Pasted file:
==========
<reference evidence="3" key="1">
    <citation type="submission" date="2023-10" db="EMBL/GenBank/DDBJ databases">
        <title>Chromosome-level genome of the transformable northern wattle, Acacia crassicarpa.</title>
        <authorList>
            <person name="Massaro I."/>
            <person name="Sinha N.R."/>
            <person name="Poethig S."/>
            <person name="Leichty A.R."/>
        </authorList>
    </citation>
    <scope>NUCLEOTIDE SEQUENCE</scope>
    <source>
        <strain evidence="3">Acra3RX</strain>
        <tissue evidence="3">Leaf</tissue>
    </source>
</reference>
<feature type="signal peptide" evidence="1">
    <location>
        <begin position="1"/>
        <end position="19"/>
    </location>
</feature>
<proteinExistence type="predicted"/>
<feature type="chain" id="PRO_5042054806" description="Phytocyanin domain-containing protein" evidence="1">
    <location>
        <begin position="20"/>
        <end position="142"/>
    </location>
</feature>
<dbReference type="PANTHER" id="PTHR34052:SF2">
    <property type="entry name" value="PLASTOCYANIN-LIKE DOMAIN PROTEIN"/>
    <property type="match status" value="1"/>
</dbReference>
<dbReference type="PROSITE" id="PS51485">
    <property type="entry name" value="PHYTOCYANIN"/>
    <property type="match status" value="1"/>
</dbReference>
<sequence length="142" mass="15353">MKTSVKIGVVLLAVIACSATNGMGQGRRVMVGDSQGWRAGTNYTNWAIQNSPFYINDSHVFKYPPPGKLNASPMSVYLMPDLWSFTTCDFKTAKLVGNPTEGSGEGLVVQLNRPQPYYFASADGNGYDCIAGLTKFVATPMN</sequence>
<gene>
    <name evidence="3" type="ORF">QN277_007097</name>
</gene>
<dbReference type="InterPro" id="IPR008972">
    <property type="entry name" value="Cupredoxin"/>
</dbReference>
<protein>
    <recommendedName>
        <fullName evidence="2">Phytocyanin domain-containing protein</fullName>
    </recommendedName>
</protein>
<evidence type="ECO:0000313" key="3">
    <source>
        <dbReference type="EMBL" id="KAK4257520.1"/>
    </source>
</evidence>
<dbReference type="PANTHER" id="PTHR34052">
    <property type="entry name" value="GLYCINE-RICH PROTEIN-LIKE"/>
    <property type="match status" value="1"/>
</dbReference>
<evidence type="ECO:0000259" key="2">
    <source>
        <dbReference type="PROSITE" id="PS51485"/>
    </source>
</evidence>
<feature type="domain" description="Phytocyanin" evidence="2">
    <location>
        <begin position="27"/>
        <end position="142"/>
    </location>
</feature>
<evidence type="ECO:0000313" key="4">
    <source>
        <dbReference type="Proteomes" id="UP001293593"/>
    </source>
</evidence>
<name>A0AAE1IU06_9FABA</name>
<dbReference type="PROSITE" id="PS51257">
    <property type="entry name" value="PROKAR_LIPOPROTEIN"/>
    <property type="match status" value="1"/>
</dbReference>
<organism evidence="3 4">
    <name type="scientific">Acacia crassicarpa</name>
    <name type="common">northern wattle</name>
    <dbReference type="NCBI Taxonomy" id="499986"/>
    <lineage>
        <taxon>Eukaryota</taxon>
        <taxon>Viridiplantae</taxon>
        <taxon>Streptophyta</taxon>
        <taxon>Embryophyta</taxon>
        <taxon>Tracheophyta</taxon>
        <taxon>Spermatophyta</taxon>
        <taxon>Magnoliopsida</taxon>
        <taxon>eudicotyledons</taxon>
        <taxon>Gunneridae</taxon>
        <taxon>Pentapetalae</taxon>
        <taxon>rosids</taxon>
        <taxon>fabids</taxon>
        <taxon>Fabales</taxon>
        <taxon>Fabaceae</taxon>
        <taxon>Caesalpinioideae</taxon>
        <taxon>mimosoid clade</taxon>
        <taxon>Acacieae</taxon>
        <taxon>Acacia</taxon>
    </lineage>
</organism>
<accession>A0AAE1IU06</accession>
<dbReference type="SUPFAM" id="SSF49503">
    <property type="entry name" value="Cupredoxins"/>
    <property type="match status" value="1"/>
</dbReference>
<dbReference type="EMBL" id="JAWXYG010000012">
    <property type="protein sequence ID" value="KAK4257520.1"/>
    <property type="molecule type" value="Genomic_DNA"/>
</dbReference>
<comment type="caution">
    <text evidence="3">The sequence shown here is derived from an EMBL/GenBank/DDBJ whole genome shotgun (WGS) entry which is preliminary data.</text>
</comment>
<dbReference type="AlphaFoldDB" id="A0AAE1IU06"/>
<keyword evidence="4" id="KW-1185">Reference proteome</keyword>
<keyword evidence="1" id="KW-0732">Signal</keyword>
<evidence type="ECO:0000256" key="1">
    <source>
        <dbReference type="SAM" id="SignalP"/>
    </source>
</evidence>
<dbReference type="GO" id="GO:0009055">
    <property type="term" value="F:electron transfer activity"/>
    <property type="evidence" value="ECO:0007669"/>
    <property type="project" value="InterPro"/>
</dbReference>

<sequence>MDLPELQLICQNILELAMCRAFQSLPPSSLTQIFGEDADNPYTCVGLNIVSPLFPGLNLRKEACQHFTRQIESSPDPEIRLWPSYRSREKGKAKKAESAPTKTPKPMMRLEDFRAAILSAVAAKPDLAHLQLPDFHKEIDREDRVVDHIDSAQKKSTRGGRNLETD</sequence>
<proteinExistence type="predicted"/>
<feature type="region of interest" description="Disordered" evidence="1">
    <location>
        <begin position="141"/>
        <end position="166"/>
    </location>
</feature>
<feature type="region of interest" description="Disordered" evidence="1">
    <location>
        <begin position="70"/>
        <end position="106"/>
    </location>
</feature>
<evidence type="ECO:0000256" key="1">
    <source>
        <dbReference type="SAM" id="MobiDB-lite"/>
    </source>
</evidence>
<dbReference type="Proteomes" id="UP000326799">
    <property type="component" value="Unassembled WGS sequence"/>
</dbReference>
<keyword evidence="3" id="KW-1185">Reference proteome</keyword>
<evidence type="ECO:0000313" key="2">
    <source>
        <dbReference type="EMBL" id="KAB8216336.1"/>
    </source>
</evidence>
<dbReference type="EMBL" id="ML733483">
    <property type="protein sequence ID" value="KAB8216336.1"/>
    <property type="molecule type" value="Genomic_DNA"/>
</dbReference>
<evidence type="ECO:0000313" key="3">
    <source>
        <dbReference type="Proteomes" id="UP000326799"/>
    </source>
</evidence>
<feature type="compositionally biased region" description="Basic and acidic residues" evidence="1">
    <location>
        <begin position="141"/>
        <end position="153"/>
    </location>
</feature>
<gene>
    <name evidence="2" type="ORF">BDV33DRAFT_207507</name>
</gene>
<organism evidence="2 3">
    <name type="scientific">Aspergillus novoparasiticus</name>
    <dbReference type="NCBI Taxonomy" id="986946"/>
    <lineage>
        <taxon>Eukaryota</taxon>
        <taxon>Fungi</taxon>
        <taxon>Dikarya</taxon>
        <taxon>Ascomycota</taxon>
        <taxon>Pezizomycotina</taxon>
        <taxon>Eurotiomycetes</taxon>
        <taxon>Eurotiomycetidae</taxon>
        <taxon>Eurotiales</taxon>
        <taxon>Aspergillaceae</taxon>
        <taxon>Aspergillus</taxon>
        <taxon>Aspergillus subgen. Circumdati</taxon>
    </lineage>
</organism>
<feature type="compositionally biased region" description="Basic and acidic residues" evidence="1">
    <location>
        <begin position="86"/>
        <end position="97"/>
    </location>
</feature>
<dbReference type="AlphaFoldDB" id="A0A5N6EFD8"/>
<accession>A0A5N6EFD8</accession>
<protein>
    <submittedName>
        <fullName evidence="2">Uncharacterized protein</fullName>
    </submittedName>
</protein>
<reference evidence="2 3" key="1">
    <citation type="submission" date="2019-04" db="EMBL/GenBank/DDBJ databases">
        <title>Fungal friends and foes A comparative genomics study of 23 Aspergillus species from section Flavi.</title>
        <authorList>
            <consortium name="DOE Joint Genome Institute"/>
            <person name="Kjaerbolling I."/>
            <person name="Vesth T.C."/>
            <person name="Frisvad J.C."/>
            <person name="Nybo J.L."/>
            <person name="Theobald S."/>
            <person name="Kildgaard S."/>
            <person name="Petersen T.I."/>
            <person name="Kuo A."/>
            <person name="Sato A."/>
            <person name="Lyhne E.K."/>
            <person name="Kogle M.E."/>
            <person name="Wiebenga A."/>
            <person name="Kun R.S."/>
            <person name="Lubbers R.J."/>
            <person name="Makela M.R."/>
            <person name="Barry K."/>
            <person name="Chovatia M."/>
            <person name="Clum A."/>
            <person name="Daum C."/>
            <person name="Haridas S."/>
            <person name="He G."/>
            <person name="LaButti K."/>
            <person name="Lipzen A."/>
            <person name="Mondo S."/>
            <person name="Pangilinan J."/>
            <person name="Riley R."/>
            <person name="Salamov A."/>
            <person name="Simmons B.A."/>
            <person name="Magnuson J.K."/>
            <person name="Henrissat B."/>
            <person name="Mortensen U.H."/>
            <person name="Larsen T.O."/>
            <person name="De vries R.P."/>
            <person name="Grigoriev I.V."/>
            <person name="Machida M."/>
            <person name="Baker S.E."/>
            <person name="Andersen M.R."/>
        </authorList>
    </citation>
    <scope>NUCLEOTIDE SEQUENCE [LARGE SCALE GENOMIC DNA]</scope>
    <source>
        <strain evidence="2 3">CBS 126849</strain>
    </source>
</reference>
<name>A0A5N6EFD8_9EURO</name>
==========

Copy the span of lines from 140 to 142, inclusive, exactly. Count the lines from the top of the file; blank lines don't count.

        <begin position="70"/>
        <end position="106"/>
    </location>